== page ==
Everyone loves free stuff, apparently including VC investors. Toronto-based Drop, whose app allows consumers to collect points for transactions they make and then receive reward offers, has secured a $21 million Series A round led by Rick Yang at NEA. The company has previously raised about $5 million in seed capital over the past year.
Drop’s concept is simple. Unlike traditional loyalty and rewards programs which are built around the retail point-of-sale system, Drop uses banking APIs to read your credit card transaction data directly, and gives you points for making purchases with partners in their program. These points can then be spent on personalized offers, such as a discount on coffee at Starbucks or a free ride on Uber.
Drop has reached as high as the second place in the lifestyle category of the Apple App Store, behind Tinder. Derrick Fung, CEO and co-founder, said the two apps are in many ways symmetrical. “We always joke that Tinder allows you to find love, and we allow you to find money,” he said. The app currently sits in the top five of the U.S. for lifestyle according to AppAnnie data. The company says that it has hit one million users late last year.
While the app may lack a brilliant twist on the loyalty concept, the real value here is in the execution. The on-boarding is simple, the rewards start immediately, and the number of brands users can gain points from is growing rapidly, and include companies as diverse as Costco, Starbucks, Forever 21, Lyft, Adidas, Casper, and Instacart.
Fung explained to me that there are three ingredients that made the app sticky for consumers. The first, was taking advantage of APIs like Plaid to connect directly to consumers rather than through retail stores. The second was to make the app, which targets a millennial demographic, more engaging. “We wanted to build something fun and that resonates with this young demographic,” Fung said. Finally, for partner companies, the app provides a channel by which marketers can understand whether their ad campaigns are resulting in actual sales.
Drop is Fung’s second stint as an entrepreneur. His first company, Tunezy, was an ecommerce and social platform for musicians to connect with their fans and receive payment for live experiences. He founded the startup in 2011, and it was acquired two years later by SFX Entertainment, which owns a portfolio of EDM festivals including Electric Zoo and Tomorrowland among other live experiences.
Fung said that one of the challenges he noticed with the music festival industry is that advertisers would sponsor these massive events, but have very little insight on the impact of their marketing dollar. Fung said, “The biggest challenge was always trying to understand spend incrementality. Can we prove that these fans are spending” more on the brands that sponsored an event? From those observations was born Drop, which is named for the bass drop common in EDM music.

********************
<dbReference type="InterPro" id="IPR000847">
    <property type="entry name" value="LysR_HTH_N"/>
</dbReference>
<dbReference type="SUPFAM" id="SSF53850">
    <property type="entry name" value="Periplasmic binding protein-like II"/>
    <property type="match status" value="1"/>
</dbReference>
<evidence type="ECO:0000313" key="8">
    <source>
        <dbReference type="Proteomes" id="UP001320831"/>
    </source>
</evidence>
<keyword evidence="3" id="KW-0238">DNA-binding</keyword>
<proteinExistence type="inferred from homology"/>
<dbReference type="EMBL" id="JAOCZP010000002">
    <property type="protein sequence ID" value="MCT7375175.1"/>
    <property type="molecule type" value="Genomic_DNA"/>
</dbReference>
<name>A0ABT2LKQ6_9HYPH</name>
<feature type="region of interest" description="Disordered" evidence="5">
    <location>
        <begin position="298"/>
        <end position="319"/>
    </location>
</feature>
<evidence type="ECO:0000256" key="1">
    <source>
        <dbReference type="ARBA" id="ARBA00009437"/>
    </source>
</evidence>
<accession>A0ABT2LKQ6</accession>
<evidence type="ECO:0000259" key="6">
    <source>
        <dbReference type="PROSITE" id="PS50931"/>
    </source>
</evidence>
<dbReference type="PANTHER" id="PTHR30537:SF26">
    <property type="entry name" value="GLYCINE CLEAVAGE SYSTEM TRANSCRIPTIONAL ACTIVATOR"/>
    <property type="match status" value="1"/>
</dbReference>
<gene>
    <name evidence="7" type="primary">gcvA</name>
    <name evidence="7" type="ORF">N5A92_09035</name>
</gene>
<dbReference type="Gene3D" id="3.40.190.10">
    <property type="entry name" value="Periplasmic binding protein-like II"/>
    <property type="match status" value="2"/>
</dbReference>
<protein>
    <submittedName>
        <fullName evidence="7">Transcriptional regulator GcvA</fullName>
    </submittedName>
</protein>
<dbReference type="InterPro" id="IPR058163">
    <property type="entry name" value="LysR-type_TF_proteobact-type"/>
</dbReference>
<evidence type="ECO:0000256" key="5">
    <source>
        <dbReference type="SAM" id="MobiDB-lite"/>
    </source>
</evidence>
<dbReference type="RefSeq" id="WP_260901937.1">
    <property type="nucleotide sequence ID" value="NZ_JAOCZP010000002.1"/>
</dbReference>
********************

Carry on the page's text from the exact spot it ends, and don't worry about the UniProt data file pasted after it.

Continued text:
Given that the company is headquartered in Toronto, the company first rolled out its app in Canada in 2016, and expanded to the U.S. last year.
The Canadian location has been a boon to Drop, according to the company. Many of the largest loyalty program operators around the world are based in the area, including Aimia, which runs the Nectar loyalty card and is based in Quebec, and LoyaltyOne, which is based in Toronto. That has allowed the company to build a team from a unique pool of specialized talent.
Toronto has also been beneficial for attracting talent to the company, especially for workers looking to start families. For instance, the company announced that Ian Logan, the former lead of Airbnb payments, has joined the team as VP of Engineering. Logan returns home to Toronto from Silicon Valley. Drop hopes to take advantage of local talent in the machine learning and artificial intelligence space to improve the matching of offers to users. Today the company is 25 people, and hopes to expand to 75 by the end of the year.
The company has set internal goals of reaching 5% of the millennial market within 12-18 months, and then 10% of the market within two years. At which point, Fung explained to me, the company will start to expand outside of North America to countries such as the United Kingdom, Australia, and Poland.
In addition to NEA, the Series A round had participation from Sierra Ventures, White Star Capital, ff Venture Capital, Portag3 Ventures, Silicon Valley Bank. Individual investors included Satish Kanwar of Shopify and Allen/Eva Lau of Wattpad, among others, The company did not disclose how many loyalty points would be received from $25 million in spend.
Updated to reflect actual seed fundraise of $5m rather than $10m.
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